On a call to getObjectByName(), it is this hostname that must be specified; generally the RRT does not bind to the localhost interface. Network interface bindings are discussed later.

The following client code obtains a remote reference to the Person object exposed by the server, and calls some methods on it. To the client it is indistinguishable whether the referenced object is local or remote.

import uk.ac.stand.dcs.rafda.rrt.RRT;

public class Client {
    public static void main(String[] args) throws Exception {
        Person p = (Person) RRT.getRemote(new InetSocketAddress("anya",5001)).getRemoteReference("somePerson");
        System.out.println("p1 name is " + p.getName());
        p.setName("Stuart");
        System.out.println("p1 name is " + p.getName());
    }
}

The above code is also included in sample.src.example 01 supplied with rrt.jar.

Pass-by-value vs. Pass-by-reference

During remote method call, the arguments and return values that cross address-space boundaries may be primitive types or reference types. Primitive types are immutable in Java and so are always passed by-value. Interface types can be passed across the network by-value or by-reference though Java local semantics are pass-by-reference. The RRT is capable of passing objects both by reference and by value.

Conventional Web Service semantics are pass-by-value and so if the client accessing the a deployed object in an RRT is a client implemented using another Web Service technology the RRT will employ standard pass-by-value Web Service semantics. The RRT can serialize instances of any class for transmission across the network using automatically generated custom serializers. If an object is to be transmitted by-value then some limitations apply:

  • The object cannot make use of native code.
  • All fields must be publicly accessible. This limitation can be overcome using the RAFDA custom class loader, discussed later.

If the client is also executing within an RRT, then the system behaves as a Distributed Object Model and will default to pass objects by-reference in order to preserve local semantics. The parameter passing semantics are completely under the control of the programmer and the manner in which they are altered is described later. If an object is passed by-reference then it must be remotely accessible to the remote reference holder. The RRT must therefore automatically deploy objects that are passed by-reference. The semantics of this are discussed after the following example.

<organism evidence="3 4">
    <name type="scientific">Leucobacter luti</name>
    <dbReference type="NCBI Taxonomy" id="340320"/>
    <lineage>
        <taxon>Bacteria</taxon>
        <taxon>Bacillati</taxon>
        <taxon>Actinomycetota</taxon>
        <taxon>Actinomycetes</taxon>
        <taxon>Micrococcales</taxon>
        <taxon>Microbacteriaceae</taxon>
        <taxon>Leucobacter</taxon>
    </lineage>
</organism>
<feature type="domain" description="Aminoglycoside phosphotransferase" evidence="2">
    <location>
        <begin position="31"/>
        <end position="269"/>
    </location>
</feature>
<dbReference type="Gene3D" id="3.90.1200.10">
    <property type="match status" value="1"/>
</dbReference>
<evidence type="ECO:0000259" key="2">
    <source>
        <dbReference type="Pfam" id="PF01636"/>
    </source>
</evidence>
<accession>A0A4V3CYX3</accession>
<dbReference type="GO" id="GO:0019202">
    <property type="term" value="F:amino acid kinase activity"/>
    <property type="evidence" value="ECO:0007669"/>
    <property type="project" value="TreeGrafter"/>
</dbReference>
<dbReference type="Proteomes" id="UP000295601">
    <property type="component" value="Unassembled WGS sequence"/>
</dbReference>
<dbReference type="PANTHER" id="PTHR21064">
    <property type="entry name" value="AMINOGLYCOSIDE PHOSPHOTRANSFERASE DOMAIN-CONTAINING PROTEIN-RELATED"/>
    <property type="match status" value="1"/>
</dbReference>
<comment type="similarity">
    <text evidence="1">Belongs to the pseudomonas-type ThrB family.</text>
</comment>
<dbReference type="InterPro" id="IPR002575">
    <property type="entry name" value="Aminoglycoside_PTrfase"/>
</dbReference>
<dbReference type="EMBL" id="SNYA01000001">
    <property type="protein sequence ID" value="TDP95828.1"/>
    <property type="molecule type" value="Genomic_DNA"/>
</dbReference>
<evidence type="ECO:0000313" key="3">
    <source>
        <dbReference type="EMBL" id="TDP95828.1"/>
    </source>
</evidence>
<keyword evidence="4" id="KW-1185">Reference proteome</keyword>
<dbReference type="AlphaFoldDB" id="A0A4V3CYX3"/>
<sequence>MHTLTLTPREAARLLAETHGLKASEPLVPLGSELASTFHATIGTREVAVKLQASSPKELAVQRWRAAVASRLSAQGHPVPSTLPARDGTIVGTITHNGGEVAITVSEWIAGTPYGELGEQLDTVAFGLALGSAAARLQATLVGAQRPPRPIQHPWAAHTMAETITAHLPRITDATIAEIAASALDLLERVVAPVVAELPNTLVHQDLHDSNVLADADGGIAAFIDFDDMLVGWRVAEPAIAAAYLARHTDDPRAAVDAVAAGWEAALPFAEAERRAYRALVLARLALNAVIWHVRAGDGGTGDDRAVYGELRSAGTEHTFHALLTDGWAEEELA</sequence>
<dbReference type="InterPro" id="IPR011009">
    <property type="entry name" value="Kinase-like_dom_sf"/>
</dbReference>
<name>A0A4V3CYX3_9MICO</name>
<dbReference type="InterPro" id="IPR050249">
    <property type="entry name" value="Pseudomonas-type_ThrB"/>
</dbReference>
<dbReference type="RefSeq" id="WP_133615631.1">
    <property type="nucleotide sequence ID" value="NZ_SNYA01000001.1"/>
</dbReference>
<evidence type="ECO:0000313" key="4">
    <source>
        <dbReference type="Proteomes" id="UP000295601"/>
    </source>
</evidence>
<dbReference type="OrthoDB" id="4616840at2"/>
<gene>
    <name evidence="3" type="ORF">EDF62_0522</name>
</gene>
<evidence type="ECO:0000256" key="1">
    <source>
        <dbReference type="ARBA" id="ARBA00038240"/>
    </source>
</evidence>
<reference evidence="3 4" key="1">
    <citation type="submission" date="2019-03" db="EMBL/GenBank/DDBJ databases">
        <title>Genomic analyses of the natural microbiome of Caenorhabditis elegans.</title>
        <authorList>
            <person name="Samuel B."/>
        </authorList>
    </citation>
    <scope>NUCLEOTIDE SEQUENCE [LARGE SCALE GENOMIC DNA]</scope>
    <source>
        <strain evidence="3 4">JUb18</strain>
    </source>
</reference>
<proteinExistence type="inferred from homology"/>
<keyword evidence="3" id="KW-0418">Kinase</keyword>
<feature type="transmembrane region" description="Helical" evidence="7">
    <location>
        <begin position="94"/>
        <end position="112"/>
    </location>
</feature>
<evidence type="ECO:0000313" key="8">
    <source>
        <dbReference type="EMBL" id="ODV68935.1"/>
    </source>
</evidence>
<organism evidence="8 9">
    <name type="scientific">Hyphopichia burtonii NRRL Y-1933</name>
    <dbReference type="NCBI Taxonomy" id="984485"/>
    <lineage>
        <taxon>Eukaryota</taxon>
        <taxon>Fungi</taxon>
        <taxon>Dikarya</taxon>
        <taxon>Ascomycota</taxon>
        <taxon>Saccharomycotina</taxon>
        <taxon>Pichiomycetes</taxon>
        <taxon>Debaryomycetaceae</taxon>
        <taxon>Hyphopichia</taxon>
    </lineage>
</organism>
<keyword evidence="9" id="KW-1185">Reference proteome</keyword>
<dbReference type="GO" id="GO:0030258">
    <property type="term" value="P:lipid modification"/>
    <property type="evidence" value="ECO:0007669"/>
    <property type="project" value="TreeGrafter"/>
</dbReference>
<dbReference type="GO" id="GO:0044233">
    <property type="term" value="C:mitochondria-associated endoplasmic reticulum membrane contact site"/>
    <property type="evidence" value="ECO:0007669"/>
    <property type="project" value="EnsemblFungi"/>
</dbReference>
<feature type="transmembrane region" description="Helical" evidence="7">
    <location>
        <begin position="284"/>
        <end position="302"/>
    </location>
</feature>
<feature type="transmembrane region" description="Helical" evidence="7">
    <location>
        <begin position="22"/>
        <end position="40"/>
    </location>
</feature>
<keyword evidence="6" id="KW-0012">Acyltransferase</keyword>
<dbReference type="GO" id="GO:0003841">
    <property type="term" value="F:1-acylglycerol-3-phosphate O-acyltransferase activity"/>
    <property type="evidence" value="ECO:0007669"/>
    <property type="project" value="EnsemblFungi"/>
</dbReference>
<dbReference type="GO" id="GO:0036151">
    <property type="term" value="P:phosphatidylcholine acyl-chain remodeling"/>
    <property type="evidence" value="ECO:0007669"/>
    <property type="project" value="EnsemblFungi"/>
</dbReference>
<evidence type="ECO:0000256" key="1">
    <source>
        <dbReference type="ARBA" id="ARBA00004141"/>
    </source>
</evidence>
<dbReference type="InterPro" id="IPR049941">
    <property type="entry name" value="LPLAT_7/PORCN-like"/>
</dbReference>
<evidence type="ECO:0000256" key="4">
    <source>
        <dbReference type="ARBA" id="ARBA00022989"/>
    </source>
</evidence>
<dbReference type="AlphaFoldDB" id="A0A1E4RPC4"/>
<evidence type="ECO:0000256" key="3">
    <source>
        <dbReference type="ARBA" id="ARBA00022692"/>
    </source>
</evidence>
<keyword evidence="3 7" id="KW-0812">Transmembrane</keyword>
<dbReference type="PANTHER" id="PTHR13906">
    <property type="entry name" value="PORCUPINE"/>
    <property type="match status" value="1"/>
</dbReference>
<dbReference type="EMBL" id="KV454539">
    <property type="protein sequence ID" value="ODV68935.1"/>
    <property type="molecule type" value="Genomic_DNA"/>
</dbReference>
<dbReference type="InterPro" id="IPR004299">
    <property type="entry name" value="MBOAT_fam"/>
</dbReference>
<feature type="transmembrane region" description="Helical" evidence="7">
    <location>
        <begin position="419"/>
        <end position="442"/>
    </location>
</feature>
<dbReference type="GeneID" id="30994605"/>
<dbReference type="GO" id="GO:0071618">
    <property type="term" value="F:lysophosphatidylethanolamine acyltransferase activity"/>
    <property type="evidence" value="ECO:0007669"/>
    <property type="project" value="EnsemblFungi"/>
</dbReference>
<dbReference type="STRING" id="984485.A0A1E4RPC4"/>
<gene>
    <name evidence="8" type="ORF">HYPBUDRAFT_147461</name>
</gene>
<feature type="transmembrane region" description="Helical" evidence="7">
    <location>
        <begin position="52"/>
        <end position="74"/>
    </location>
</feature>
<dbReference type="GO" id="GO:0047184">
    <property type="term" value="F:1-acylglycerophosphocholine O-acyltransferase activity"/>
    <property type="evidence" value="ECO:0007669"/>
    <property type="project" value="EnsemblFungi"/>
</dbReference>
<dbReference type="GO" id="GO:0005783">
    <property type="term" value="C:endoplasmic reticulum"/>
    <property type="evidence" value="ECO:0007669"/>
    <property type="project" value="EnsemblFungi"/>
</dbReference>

This example illustrates the pass-by-reference semantics employed when using the RRT as a Distributed Object Model. The server deploys a Person instance as before, though in this case the Person holds a reference to a Dog instance. The revised Person class follows:

<div id="example2" />

public class Person {

    public String name = null;
    
    public Dog dog = null;
    
    public Person(String name, Dog dog) {
        this.name = name;
        this.dog = dog;
    }
    
    public Person() {
    }
    
    public String getName() {
        return name;
    }
    
    public void setName(String string) {
        name = string;
    }
    
    public Dog getDog() {
        return dog; 
    }
    
    public void setDog(Dog d) {
        dog = d;
    } 
}

The Dog class is as follows:

public class Dog { 

    public String name = null; 
    
    public int age = 0; 
    
    public Dog() { 
    } 
    
    public Dog(String name, int age) { 
        this.name = name; 
        this.age = age; 
    } 
    
    public String getDogName() {
        return name; 
    } 
    
    public void setDogName(String n) { 
        name = n; 
    } 
    
    public int getAge() { 
        return age; 
    } 
    
    public void setAge(int a) { 
        age = a; 
    } 
    
    public void sayHello() { 
        System.out.println("Dog is " + name + " aged " + age); 
    } 
}

An instance of a Person with a Dog is instantiated in a server as follows: